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November 12, 2009
St. Louis nurse leads effort to get EKGs in ambulances
By Michele Munz
ST. LOUIS — Outfitting St. Louis ambulances with machines that save precious minutes for heart attack patients would be one of Helen Sandkuhl's biggest accomplishments in her 36-year-career as an emergency room nurse — ranking with saving a newborn's life and comforting a scared family member.
Her campaign started three years ago, when St. Louis Fire Department chief of paramedics Monroe Yancie asked for her help in getting new electrocardiographs — known as EKGs — devices that measure heart rhythms. Sandkuhl is the director of emergency nursing at St. Louis University Hospital, where the paramedics transport a chunk of their patients.
The department's machines are antiquated, Yancie said. They break. The waves and intervals are fuzzy and difficult to read. Paramedics must call the emergency room with their best interpretation, which leaves doctors and nurses unable to fully prepare for a patient's arrival.
New ones would provide a more precise picture. They would transmit graphs directly to emergency staff and even the cardiologist's smart phone. The patient could bypass several steps in the busy emergency room and go straight to surgery, where a team would be ready, knowing exactly what part of the heart was suffering.
"Time is muscle," says Dr. Michael Lim, SLU Hospital's chief of cardiology. "A heart attack means that area of tissue is deprived of blood and nutrient. If it's not restored in a short period of time. That muscle will die."
The cost for new machines in each of the 13 ambulances and training to use them? About $325,000 — just too much for the cash-strapped department, Yancie said.
He found a sympathetic ear in Sandkuhl, 57, who worked at the former City Hospital, Homer G. Phillips Hospital in north St. Louis and St. Mary's Hospital in East St. Louis. She knows what it's like to work with limited resources.
"We have paramedics wanting to do the best job they can, and this will help them do it," she said.
The for-profit hospital couldn't raise the money. So Sandkuhl turned to the local chapter of the Missouri Emergency Nurses Association, of which she is now president. The chapter has raised small amounts of money for education efforts, but never anything like this. With the group's blessing, Sandkuhl joined forces with Lim and led the charge to get donors. They did not make much headway.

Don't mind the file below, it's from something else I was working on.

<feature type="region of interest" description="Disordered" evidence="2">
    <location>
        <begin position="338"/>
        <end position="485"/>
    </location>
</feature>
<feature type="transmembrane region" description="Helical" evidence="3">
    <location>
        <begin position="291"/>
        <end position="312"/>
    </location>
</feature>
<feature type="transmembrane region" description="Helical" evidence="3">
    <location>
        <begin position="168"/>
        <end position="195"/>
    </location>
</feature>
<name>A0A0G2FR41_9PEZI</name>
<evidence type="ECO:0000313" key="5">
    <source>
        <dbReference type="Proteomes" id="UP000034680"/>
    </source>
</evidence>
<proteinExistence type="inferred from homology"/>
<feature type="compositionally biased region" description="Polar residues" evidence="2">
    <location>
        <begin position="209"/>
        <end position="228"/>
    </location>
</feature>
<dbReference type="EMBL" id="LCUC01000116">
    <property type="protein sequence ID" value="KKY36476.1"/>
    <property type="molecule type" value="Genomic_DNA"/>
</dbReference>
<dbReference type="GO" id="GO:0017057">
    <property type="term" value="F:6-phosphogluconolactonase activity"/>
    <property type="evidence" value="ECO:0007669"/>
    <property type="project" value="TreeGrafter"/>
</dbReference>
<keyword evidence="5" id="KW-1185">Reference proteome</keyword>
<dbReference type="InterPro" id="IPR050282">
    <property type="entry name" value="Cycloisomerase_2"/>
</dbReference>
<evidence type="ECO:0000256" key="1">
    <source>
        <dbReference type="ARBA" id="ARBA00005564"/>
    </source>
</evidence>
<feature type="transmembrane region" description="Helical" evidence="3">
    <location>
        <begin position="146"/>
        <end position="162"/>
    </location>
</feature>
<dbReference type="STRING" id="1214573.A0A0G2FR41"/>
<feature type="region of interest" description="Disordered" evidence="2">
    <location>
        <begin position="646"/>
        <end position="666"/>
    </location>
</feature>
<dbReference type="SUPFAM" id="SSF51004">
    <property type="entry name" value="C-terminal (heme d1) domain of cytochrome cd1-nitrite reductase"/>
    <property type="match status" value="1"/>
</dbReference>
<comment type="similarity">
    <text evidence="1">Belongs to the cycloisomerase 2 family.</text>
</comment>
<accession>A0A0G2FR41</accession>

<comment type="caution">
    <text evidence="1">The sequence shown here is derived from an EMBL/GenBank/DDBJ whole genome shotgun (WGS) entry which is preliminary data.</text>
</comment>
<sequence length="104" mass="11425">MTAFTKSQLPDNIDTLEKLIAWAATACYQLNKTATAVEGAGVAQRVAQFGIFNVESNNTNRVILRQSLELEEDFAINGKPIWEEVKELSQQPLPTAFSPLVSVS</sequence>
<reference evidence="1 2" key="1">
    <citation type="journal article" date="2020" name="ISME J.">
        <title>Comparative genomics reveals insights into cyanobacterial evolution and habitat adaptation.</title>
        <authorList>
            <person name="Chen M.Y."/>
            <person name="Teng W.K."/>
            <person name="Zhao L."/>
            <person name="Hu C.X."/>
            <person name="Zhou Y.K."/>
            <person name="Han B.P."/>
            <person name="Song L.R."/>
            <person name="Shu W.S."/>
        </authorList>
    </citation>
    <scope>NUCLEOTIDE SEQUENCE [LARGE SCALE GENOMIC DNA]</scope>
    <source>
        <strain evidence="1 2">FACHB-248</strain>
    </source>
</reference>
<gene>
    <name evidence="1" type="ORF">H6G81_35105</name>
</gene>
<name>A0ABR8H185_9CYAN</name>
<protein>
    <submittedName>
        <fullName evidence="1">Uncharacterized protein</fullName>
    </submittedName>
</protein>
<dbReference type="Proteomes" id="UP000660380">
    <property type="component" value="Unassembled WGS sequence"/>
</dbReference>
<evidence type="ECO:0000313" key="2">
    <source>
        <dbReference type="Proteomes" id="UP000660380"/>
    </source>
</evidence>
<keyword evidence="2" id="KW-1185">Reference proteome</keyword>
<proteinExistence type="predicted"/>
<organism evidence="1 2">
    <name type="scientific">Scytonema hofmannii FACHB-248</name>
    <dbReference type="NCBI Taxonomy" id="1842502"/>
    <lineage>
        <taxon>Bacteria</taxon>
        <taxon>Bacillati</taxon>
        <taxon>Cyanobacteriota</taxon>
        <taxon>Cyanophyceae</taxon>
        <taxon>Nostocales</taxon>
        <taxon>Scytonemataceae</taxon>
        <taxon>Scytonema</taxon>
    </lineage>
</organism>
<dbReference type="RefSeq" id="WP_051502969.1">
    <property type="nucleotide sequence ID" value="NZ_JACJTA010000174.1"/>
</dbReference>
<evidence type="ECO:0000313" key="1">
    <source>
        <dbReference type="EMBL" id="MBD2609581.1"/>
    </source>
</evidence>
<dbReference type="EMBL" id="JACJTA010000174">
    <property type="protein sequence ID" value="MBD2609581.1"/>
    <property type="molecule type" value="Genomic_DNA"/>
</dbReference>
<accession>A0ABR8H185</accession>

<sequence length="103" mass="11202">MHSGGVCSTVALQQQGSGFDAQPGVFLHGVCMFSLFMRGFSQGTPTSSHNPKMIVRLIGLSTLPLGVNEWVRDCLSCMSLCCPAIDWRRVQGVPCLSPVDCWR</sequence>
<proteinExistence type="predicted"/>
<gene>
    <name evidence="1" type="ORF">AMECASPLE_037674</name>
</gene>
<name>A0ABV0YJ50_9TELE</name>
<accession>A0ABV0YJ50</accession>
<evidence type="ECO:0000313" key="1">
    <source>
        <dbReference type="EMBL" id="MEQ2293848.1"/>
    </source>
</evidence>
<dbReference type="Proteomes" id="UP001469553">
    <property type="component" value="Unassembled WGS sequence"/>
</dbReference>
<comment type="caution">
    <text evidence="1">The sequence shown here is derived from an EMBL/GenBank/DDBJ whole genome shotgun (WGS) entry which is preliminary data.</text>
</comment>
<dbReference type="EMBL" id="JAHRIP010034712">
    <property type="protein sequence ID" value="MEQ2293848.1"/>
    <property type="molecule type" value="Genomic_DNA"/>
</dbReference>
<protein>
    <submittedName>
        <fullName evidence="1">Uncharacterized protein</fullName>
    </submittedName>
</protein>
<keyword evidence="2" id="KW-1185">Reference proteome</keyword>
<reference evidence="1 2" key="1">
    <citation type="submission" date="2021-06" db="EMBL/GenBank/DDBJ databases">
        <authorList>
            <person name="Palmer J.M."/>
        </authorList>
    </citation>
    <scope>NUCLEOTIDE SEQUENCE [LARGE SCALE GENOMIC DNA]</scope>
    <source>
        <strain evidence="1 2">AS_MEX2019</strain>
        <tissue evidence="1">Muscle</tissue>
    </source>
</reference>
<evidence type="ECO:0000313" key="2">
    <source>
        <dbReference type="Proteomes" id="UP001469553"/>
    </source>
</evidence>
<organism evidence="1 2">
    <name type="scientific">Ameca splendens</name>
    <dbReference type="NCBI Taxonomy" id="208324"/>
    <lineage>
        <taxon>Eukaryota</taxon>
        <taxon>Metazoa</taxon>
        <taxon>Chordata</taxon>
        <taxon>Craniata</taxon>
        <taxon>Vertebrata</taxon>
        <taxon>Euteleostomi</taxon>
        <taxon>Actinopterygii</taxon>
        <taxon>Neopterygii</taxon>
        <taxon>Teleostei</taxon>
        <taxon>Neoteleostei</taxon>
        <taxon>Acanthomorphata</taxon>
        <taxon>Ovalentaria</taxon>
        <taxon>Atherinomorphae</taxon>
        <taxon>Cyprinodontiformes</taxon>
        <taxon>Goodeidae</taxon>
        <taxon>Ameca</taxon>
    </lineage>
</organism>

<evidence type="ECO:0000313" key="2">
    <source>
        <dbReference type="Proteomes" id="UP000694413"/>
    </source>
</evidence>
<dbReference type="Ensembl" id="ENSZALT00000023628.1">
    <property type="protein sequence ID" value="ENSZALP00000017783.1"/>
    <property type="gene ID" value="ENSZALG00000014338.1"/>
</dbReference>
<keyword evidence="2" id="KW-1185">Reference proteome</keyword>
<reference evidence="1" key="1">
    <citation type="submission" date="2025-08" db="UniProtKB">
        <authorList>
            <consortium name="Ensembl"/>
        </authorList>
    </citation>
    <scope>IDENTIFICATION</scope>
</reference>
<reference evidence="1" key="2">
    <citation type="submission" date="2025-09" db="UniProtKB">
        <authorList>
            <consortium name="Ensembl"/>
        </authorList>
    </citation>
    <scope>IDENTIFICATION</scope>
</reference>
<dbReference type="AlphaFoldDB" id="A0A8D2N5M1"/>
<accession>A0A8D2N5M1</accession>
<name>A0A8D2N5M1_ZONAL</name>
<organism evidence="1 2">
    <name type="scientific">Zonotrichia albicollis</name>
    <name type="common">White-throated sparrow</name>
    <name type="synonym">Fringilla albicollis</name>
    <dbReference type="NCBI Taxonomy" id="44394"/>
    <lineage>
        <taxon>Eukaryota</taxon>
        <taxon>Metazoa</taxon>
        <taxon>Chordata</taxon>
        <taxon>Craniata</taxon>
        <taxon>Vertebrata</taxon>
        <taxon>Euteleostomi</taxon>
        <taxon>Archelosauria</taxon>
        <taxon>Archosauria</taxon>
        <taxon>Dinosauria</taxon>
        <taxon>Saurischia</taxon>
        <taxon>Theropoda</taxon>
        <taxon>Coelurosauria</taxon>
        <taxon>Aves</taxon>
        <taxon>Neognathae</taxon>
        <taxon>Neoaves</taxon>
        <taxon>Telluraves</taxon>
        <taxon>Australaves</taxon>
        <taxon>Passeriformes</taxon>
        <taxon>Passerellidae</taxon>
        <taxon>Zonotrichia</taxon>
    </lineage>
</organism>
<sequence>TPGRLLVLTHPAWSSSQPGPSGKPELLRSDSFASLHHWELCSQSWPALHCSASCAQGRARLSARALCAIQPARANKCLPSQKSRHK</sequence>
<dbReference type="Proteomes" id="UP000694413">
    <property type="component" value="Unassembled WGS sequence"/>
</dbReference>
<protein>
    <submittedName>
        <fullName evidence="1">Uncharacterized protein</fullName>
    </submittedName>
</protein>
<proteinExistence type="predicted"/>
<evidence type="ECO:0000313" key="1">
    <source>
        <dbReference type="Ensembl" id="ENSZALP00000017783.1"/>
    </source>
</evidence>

However, they kept searching, knowing the importance. More than 50 percent of the city's residents are African-Americans, who have a 25 percent higher death rate than whites when it comes to the three biggest killers — heart attack, cancer and stroke. Half of all stroke and heart attack patients are first treated by paramedics. All hospitals used by city paramedics, not just SLU, would benefit.
Then, "like a miracle," Sandkuhl said, they heard from Kelly Chase with the St. Louis Blues Alumni Association and owner of the St. Louis Bandits, a junior hockey league team. The groups wanted to donate the proceeds from alumni and Bandits games to be played Nov. 20. For various prices, fans can also play in a game, drive the Zamboni, even sing the national anthem.
Said Chase, "When we choose things to support through Blues Alumni and the St. Louis Bandits, we want to make sure that we are trying to do something to benefit as many people as we can in the community."
At every Blues home game the past month, Sandkuhl has staffed a booth, asking hockey fans to buy tickets to the event.
Yancie and his fellow paramedics appreciate her efforts: "Helen was the first one to take the bull by the horns and really try to help us out. She loves EMS, and she knows what's best for the community."
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